The closest I came to playing professional football was being left-back cover for a bloke at school who had trials for Watford. I found out that his professional career was over when Oxford played Watford on the last day of the 1993 season where it was announced in the programme he’d been released.

In the main, even the best player you’ll ever play with will get nowhere near a professional contract. Even to get on the bottom rung of any professional football ladder you have to be spectacularly competent.

Phil Brown is a relentlessly, tediously competent manager. It’s easy to complain about his narcissism, his tan and his histrionics, but his teams are so mercilessly organised they strangle points out of games. He is one of those managers, like Steve Evans, Graham Westley and Chris Wilder, that will never get much credit, but will never be out of a job. It’s not so much that Michael Appleton is found wanting against this kind of manager, it’s more that you feel there are bits of his craft he still has to hone before he’ll start getting the better of them more often than not.

Part of that is the way he manages the squad – getting the right balance of fresh talent and experience, rotating enough for freshness, but not too much to create instability. Facing two games in 72 hours against teams with similar philosophies, we were finally brought to ground by a couple of well-timed sucker punches. Breaking down a highly organised team like Southend, and MK Dons before that, is asking a lot physically. In the first half we played some scintillating football which, perhaps, with slightly fresher legs we’d have scored from, but in the end we ran out of steam as the Southend diesel chugged its way through our defence.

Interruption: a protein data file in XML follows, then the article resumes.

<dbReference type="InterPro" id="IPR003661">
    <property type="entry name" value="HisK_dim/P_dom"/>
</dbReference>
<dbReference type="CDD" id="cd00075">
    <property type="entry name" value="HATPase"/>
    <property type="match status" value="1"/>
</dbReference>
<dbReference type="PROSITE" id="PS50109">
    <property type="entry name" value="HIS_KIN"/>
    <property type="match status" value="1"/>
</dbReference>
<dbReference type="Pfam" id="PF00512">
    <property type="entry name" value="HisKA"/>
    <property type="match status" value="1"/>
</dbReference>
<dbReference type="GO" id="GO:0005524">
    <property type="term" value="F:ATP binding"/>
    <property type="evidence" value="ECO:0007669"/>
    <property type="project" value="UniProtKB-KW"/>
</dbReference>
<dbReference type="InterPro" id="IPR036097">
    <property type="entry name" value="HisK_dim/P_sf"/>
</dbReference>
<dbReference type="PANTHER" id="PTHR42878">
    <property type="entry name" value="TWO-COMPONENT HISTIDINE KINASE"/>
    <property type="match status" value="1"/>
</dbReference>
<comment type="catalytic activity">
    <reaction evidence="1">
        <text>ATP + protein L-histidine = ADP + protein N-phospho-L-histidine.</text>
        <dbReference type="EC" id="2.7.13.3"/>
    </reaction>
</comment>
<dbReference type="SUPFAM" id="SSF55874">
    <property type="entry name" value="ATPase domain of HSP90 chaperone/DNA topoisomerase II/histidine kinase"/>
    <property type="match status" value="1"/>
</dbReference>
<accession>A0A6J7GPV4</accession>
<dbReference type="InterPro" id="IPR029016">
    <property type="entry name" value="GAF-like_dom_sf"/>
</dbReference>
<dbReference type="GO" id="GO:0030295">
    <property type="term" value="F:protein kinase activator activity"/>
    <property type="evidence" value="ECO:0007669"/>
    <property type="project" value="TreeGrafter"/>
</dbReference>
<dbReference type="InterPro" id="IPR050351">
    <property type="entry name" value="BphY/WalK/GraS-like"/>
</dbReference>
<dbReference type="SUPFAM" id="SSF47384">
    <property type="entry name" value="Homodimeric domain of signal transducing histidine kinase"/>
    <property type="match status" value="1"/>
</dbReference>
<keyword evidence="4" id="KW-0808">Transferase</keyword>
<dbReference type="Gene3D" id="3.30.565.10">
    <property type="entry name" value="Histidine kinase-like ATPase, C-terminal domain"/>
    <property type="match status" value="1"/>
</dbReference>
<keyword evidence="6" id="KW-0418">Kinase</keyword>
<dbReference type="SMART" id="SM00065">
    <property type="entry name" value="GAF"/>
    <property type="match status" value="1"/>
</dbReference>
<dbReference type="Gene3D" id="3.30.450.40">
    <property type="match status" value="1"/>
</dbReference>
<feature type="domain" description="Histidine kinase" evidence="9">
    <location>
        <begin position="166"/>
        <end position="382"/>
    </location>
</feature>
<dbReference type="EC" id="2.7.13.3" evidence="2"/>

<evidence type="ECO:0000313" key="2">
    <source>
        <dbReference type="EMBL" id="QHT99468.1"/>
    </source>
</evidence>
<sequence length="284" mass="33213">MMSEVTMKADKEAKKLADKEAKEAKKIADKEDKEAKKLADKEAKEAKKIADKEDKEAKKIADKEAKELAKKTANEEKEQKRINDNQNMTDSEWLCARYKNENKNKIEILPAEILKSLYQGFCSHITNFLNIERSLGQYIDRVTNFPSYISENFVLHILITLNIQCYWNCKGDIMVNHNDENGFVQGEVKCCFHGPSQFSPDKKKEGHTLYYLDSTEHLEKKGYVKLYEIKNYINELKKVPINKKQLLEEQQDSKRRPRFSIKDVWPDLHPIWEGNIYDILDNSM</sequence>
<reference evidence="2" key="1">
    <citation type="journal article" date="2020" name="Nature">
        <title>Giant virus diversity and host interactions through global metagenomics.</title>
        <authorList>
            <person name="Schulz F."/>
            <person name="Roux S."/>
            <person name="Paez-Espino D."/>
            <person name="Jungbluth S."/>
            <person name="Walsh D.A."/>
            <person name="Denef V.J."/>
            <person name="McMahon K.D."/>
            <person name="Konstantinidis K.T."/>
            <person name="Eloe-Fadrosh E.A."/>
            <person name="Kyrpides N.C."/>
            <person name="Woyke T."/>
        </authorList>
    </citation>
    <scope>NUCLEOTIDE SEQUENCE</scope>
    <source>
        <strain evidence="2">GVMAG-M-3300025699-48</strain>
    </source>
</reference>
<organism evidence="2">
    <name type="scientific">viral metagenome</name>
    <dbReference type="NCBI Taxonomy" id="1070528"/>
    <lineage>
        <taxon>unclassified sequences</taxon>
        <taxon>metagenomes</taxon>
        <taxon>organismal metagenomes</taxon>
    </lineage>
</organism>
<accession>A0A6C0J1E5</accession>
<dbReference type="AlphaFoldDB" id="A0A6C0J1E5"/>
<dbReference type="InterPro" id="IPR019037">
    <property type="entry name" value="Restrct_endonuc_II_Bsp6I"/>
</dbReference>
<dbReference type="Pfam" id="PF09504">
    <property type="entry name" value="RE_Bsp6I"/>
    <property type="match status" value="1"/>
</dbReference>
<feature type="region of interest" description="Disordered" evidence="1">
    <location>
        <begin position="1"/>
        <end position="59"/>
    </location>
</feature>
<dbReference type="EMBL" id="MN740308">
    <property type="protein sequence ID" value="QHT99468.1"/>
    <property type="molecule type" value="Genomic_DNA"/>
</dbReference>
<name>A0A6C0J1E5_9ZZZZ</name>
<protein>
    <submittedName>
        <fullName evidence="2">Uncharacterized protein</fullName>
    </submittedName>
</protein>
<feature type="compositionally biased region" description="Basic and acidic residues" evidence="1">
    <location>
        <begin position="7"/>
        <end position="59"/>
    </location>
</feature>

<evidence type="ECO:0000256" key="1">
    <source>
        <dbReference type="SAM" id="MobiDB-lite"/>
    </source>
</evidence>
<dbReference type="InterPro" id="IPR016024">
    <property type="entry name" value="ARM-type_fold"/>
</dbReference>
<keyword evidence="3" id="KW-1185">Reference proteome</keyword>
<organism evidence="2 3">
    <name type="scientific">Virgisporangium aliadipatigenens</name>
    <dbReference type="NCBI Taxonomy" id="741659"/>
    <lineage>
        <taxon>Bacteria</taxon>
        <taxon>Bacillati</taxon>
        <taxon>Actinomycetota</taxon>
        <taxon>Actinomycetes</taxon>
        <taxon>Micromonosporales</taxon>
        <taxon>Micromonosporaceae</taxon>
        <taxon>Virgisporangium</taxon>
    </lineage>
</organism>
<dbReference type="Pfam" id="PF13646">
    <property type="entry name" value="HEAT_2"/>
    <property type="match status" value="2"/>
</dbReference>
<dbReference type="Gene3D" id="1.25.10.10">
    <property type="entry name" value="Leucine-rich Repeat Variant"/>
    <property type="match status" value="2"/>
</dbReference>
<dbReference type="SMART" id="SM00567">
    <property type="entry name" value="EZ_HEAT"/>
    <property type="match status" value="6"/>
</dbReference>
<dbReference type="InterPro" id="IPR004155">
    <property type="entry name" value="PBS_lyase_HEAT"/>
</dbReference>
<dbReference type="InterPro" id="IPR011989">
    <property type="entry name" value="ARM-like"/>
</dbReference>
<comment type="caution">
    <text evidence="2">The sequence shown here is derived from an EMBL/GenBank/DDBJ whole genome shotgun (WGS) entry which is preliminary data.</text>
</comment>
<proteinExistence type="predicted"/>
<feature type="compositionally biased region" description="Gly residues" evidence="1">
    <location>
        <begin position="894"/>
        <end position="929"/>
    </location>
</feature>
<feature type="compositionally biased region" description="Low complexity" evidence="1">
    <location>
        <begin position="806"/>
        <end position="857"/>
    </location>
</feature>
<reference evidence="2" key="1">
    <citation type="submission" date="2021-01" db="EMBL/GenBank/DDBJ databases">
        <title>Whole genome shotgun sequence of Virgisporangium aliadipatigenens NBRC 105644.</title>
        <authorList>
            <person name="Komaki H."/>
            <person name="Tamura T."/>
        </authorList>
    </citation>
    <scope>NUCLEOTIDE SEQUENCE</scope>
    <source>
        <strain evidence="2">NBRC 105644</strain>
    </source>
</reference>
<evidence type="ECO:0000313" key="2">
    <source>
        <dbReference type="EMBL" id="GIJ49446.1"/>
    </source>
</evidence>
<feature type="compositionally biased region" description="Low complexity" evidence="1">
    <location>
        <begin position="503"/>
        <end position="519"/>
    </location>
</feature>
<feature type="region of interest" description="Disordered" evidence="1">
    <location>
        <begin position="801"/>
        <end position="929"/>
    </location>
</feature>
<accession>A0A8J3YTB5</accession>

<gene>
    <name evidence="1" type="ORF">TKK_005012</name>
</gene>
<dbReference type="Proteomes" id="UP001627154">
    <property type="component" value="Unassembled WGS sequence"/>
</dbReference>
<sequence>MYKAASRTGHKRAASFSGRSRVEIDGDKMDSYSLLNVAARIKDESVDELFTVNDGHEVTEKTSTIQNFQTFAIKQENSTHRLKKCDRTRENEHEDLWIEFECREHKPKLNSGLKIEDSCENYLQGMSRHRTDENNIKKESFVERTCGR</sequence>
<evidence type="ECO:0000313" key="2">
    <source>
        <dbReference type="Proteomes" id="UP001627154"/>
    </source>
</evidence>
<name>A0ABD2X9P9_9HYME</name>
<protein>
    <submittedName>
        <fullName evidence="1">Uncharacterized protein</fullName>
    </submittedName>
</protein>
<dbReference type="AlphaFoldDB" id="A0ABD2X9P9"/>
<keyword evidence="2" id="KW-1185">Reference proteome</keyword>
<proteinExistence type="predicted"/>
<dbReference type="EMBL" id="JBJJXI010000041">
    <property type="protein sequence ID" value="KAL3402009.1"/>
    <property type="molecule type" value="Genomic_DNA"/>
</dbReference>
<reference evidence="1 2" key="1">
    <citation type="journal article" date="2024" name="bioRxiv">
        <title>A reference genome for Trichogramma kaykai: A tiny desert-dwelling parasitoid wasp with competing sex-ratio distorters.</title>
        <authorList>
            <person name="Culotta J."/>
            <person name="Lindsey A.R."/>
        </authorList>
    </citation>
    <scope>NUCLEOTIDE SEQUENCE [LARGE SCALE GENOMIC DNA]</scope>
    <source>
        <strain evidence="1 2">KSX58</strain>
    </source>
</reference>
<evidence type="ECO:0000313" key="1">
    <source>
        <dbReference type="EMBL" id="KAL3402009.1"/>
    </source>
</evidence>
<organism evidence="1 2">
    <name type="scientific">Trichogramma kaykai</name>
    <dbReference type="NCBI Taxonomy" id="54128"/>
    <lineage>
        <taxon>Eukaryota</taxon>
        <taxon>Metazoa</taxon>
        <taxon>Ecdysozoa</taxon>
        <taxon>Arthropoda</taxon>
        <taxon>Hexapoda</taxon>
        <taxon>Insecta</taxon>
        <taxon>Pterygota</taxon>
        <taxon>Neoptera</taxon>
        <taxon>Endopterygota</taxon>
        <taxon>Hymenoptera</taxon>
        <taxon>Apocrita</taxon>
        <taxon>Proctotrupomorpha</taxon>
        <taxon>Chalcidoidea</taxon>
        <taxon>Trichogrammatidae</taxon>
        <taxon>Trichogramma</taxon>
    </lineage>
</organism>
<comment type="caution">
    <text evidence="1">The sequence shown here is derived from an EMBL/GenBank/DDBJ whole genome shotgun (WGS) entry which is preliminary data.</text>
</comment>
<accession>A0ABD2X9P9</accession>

Facing these teams between now and the end of the season is probably what will ultimately scupper any lingering hopes of play-offs. We have plenty of teams still to play who will adopt similar approaches and while we have become increasingly competitive at this level, it seems unlikely we’ll squeeze enough points out of them to close the gap to sixth. In some ways, I’m not sure that’s a bad thing – an accidental promotion will put all sorts of pressures on the club and squad, we’re getting closer, but I’m not sure we’re ready yet.

Leave a Reply

Fill in your details below or click an icon to log in:

WordPress.com Logo

You are commenting using your WordPress.com account. Log Out /  Change )

Google photo

You are commenting using your Google account. Log Out /  Change )

Twitter picture

You are commenting using your Twitter account. Log Out /  Change )

Facebook photo

You are commenting using your Facebook account. Log Out /  Change )

Connecting to %s